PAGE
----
The data set on German fuel prices contains the fuel prices, but not the sales, from more than 14000 fuel stations in Germany since June 2014. It is made available by the webservice Tankerkoenig as a Postgres dump (from June 2014 onwards) under CC4.0.
This is a particularly interesting data set
from the general public point of view as
- it deals with a topic under strong public scrutiny and is already intensively studied by economists
- the data is also constantly updated and allows for continuous monitoring for changes in trends or new phenomena
from the data science point of view as
- this is a real life data set with all the little quirks and bugs whose correction forms large part of an analysts working hours
- the data is small enough (~ 3GB in the original data dump) to be effectively prepared and analysed on a single computer, but big enough to allow to test different techniques for scaling and speeding up the analysis in a cluster
- it allows for the integration of many other (open) data sources (socio-economic data, weather, traffic, holidays). See the graph below.
- interesting results can already be obtained using purely descriptive methods, but the data can also be analysed and modelled under spatial–, time series–, panel– and many other aspects.
Overview of the available data and structure
The original data is available at Tankerkoenig, the current status of the code for the data preparation, some of the additional external data, and some simple first models are available as a “workshop” at my GitHub-account.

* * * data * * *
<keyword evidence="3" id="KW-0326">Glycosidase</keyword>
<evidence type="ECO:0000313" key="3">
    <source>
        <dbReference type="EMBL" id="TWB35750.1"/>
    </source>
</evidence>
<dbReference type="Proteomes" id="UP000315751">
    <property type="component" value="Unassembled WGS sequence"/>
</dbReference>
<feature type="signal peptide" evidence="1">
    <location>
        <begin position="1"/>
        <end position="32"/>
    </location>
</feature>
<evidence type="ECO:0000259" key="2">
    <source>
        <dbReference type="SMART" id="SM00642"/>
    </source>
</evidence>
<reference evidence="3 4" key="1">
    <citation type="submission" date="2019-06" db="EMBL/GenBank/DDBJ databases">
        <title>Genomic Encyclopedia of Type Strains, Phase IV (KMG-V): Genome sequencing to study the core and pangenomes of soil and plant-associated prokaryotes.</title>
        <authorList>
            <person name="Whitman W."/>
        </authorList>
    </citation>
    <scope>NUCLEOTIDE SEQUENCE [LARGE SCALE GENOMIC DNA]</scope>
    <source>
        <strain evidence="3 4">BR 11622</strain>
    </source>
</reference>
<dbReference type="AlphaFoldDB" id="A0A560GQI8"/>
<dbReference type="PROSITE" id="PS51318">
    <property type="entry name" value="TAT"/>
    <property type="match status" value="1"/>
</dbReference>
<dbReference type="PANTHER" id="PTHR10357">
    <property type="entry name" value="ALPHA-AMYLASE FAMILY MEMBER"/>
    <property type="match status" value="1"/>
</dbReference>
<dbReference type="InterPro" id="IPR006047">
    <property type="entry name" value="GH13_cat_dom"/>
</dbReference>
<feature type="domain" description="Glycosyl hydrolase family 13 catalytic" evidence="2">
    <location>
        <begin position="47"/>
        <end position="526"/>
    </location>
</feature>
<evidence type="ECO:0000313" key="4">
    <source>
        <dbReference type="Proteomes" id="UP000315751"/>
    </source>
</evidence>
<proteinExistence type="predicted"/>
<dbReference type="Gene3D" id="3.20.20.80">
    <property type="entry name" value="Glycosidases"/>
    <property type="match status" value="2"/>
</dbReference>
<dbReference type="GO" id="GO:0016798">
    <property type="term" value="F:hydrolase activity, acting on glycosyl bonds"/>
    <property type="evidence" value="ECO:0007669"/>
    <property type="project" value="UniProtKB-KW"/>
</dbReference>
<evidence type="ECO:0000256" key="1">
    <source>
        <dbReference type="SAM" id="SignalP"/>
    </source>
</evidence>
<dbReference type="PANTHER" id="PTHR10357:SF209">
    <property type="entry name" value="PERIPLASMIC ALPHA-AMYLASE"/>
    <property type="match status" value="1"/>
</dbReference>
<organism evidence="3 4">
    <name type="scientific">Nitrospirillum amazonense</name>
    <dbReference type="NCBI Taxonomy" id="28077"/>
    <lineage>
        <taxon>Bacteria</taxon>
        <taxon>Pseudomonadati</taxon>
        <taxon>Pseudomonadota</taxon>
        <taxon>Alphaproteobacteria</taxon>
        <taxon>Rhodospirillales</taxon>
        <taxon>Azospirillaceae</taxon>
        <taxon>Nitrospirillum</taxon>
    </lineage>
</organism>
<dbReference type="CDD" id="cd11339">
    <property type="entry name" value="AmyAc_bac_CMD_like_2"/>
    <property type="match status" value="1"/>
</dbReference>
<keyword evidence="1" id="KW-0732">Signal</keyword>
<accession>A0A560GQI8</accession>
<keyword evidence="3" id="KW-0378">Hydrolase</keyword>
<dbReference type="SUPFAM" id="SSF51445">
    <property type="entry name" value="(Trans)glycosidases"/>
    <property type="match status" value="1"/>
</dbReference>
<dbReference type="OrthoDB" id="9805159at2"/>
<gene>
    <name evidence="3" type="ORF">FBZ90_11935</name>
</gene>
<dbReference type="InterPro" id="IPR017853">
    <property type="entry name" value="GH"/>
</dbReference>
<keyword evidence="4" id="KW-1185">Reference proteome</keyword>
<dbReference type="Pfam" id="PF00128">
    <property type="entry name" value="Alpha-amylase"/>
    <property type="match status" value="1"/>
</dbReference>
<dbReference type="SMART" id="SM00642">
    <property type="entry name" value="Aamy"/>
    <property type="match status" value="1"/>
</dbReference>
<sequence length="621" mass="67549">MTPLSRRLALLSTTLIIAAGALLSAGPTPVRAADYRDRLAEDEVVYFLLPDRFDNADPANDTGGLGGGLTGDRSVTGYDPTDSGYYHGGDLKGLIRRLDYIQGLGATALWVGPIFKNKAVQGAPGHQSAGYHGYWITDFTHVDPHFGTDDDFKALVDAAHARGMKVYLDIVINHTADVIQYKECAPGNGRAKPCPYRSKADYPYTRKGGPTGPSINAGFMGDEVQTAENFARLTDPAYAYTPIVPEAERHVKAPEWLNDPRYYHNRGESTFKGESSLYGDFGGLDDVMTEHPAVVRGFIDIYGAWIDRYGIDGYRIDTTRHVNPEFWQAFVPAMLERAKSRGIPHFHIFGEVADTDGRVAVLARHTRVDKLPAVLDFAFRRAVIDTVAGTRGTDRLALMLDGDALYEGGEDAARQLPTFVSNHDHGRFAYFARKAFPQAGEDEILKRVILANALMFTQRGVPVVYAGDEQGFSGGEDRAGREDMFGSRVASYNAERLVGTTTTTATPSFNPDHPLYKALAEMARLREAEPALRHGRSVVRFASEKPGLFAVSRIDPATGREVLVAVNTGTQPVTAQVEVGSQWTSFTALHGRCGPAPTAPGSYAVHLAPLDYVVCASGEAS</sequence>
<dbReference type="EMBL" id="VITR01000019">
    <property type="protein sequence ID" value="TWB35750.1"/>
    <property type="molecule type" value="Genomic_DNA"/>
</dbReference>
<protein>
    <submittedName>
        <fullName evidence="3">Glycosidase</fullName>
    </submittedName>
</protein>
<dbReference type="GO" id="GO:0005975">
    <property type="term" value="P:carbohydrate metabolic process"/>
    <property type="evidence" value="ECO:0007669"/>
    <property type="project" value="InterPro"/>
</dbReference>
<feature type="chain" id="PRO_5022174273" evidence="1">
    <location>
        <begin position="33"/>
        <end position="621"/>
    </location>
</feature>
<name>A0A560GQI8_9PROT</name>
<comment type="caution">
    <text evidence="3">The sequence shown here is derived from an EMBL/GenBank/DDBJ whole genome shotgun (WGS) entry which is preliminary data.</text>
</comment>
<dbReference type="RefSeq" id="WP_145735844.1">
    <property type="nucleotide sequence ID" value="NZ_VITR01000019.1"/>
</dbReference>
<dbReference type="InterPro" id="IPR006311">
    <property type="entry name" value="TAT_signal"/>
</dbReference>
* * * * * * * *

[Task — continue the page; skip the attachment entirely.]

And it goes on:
Structure of the GitHub project
A) Collection of regional data tables from destatis
Reading, cleaning and consolidating multiple socio-demographic data files
B) Preparation and cleaning of the fuel station master data
Tidying, creation of brand and highway markers using regular expressions, parsing of json-information on opening hours
C) Geo-operations on the station master
Identification of NUTS 3-region per station, station distance matrices to competitors, highways, traffic-counters etc.
D) Preparation of price data
Reading from Postgres, cleaning strange prices, imputing and aggregating the price data (see also the blog entry about efficient missing line imputation). Calculation of competitor prices
E) Creation of models
Moving to AWS, test of different (Linear, Panel, Spatial) models, collection of results
F) Analyses, preparation and visualisation of results
G) Presentation creation (not yet on GitHub)
You can find the print-version of my UseR!2017-talk on this project here. There is also a video, courtesy of Channel 9, that you can watch here: